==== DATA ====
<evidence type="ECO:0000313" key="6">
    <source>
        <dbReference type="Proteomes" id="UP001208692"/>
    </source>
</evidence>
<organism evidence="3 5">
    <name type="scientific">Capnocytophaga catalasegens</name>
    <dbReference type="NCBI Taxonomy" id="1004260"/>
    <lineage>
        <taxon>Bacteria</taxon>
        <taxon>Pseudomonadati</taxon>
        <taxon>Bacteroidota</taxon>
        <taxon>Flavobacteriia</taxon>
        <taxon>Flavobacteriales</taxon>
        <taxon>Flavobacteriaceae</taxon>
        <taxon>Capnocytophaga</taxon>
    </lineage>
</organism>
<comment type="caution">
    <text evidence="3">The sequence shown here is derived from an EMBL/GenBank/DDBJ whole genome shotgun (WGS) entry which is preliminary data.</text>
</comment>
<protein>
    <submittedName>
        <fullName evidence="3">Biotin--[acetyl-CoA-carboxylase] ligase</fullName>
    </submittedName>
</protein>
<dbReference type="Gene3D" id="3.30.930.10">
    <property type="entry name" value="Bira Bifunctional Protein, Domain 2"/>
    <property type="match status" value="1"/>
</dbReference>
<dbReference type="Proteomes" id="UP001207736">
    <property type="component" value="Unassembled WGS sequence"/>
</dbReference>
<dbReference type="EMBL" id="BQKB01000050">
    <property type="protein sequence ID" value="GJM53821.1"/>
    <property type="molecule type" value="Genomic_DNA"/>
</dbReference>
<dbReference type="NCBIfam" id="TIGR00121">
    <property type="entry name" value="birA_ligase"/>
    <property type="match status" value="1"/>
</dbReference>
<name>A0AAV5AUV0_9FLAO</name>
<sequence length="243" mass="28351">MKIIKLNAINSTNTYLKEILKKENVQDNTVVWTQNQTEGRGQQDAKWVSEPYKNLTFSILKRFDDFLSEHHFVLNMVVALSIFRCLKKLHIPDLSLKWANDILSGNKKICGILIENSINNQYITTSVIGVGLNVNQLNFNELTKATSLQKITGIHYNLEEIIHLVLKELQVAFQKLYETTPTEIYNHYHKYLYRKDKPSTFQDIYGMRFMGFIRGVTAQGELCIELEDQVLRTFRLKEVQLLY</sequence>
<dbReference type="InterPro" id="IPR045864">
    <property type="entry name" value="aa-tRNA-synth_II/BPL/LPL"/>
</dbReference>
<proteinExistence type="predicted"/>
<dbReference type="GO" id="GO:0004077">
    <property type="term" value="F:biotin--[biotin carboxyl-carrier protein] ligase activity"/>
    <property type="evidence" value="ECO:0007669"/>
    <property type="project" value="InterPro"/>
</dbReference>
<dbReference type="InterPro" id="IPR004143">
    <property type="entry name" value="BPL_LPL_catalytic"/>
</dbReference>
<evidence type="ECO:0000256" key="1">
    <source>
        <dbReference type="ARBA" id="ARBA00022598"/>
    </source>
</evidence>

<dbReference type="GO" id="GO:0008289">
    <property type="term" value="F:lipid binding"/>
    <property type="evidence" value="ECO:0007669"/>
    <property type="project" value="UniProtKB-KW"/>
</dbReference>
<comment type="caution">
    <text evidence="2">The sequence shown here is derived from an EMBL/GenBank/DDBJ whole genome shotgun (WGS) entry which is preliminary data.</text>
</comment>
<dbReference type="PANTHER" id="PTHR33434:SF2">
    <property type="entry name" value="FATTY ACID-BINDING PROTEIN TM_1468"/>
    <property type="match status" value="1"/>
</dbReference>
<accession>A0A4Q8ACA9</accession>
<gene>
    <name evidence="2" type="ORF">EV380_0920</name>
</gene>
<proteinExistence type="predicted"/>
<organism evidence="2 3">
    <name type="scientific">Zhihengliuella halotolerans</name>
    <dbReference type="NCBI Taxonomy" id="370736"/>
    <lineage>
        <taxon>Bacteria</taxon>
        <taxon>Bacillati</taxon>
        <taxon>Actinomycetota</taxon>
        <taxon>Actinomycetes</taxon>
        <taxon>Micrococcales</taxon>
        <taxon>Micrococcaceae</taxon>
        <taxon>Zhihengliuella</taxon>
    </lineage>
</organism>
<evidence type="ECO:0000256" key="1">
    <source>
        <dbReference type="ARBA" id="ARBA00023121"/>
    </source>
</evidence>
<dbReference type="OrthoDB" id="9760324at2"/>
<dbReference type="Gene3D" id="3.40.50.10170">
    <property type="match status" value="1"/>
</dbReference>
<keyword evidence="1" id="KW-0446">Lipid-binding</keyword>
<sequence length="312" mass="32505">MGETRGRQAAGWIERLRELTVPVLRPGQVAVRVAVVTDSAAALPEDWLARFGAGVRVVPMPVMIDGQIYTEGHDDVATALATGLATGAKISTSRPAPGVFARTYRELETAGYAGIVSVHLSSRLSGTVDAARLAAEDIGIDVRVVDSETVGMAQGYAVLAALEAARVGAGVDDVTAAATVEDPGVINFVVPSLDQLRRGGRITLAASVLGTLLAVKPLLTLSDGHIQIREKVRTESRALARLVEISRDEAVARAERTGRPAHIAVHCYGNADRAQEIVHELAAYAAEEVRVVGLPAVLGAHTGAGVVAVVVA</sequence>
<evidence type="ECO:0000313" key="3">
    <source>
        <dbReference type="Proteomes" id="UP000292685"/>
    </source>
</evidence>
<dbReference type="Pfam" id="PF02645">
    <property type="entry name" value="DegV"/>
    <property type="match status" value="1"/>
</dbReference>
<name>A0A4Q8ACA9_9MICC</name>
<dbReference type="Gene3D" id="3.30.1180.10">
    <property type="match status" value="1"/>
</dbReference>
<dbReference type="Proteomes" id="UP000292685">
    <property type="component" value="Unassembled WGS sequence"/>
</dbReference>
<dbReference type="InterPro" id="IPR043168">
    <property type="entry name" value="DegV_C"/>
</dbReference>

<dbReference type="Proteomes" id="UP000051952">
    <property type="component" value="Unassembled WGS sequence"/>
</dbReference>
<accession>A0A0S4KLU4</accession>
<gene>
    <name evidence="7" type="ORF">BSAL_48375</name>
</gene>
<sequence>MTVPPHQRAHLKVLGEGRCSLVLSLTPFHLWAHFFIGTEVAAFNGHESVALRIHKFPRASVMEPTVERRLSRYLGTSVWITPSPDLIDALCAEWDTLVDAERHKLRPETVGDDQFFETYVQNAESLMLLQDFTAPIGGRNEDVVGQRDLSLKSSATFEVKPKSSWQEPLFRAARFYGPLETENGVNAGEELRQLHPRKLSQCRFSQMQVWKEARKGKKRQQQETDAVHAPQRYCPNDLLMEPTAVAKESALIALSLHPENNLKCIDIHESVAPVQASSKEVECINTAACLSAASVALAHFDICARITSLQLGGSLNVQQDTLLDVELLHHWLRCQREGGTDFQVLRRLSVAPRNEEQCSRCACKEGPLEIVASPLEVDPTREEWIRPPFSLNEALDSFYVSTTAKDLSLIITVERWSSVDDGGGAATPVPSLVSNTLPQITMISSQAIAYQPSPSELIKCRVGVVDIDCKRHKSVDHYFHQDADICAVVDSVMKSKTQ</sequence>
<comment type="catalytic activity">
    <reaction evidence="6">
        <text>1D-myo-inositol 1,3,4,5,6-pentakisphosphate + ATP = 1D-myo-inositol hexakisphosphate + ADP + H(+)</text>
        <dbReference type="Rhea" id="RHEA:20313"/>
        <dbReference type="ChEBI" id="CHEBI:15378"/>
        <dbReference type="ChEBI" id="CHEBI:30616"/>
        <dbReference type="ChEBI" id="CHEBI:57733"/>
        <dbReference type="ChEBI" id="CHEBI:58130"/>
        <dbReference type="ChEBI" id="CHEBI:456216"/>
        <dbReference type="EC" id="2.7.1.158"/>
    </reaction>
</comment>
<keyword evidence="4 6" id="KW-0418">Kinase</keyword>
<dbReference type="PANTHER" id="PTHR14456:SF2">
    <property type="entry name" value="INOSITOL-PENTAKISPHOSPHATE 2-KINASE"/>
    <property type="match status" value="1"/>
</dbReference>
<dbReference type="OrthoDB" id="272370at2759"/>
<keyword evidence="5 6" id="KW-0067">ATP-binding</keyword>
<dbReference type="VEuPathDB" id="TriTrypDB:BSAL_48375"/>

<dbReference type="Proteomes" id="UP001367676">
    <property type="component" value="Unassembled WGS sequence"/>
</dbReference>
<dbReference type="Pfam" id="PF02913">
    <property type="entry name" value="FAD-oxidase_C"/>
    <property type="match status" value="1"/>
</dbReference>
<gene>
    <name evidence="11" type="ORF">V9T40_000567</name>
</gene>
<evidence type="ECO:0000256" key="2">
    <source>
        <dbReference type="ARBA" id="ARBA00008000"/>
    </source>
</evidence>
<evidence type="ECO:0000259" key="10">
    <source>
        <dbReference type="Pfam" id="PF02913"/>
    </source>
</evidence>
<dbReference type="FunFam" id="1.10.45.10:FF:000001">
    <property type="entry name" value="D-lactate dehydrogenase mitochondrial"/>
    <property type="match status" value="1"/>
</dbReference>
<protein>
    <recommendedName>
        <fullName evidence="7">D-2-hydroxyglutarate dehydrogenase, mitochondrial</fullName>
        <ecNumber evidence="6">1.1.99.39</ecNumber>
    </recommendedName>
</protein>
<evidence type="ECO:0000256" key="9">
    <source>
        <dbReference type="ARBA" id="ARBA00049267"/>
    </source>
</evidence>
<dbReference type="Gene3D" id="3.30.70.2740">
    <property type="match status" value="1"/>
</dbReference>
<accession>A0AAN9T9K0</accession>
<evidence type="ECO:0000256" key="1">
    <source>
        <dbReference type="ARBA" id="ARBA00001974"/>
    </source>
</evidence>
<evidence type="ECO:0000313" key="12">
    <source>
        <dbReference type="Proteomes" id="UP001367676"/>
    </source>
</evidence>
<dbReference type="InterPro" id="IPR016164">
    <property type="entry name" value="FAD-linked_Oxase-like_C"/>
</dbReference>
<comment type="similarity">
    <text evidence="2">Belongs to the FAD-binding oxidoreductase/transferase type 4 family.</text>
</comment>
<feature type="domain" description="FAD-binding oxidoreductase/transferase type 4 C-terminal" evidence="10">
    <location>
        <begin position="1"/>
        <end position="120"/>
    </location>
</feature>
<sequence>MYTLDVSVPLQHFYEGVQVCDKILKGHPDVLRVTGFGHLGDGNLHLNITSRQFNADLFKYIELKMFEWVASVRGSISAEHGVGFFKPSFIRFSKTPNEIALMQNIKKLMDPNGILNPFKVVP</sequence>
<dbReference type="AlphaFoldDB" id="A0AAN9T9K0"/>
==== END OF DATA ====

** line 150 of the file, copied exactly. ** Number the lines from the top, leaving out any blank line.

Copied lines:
    <property type="component" value="Unassembled WGS sequence"/>